I had two abortions and I am not ashamed

Though you have done nothing shameful,
they will want you to be ashamed.
They will want you to kneel and weep
and say you should have been like them.
And once you say you are ashamed,
reading the page they hold out to you,
then such light as you have made
in your history will leave you.
They will no longer need to pursue you.
You will pursue them, begging forgiveness.
They will not forgive you.
There is no power against them.
It is only candor that is aloof from them,
only an inward clarity, unashamed,
that they cannot reach. Be ready.
When their light has picked you out
and their questions are asked, say to them:
"I am not ashamed." A sure horizon
will come around you. The heron will begin
his evening flight from the hilltop.

From "Do Not Be Ashamed" by Wendell Barry

When I was 17 years old I decided to have sex with my first serious boyfriend, who was very nice Catholic boy at my public high school.  He was sweet and we were in love.  My parents, a doctor and the daughter of a doctor and a nurse,  were really cool and had been quite open with me about reproduction and sex since I was about 3, but I still didn’t want them to know.  It wasn’t really their business.  I was going to have sex and I knew the consequences.  I didn’t want to get pregnant and I didn’t want to contract a disease, so we were going to use contraception.  We did what lots of my peers did.  We went down to Planned Parenthood for free contraception, which we got after going through some mandatory sex education classes.   We had to wait about a week, I guess, in order to get started.  We waited.  We protected ourselves most of the time.  But we were in love and heat and so we slipped once or twice.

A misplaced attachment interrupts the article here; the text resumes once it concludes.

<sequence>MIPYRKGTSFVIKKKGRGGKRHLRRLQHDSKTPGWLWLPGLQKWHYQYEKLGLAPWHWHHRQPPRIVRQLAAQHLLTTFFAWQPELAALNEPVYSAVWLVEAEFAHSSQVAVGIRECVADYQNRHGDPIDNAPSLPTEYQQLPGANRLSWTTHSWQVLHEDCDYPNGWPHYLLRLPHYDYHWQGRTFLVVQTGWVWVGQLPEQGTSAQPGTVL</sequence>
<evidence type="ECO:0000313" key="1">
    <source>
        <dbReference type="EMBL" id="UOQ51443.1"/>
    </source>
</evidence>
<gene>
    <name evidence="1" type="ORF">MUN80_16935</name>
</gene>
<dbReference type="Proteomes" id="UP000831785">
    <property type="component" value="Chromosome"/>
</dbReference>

My mother was the one who figured it out.  I had been throwing up in the mornings for a couple of days, and she announced, in a matter-of-fact and slightly disgusted voice: “you’re pregnant.”  Of course I was going to have an abortion.  My parents were certainly not going to let me have a baby, and I knew I wasn’t ready.  I had taken care of my sister since she was born and had a very good grasp of how much work, money, and commitment was involved, and I knew I wasn’t old enough to take it on by myself.  Being pregnant felt a lot like being infected with a horrible disease.  I was sick and wanted the source of the nausea out, fast.  I didn’t think I had a “baby” inside of me.  I knew very well that, at about six weeks, what was growing was a mass of cells about 1/6 of an inch long and presently much more like an insect or a worm than a human being.

My parents were Seventh-Day Adventists from a medical family who themselves had come from pragmatic farm folk.  An abortion of a human fetus in the first trimester was not a lot different from the abortion of an unwanted litter of kittens: regrettable and sad, but necessary.  Unfortunate, not tragic.  My parents made me and my boyfriend pay for the procedure to teach us to be more careful in the future.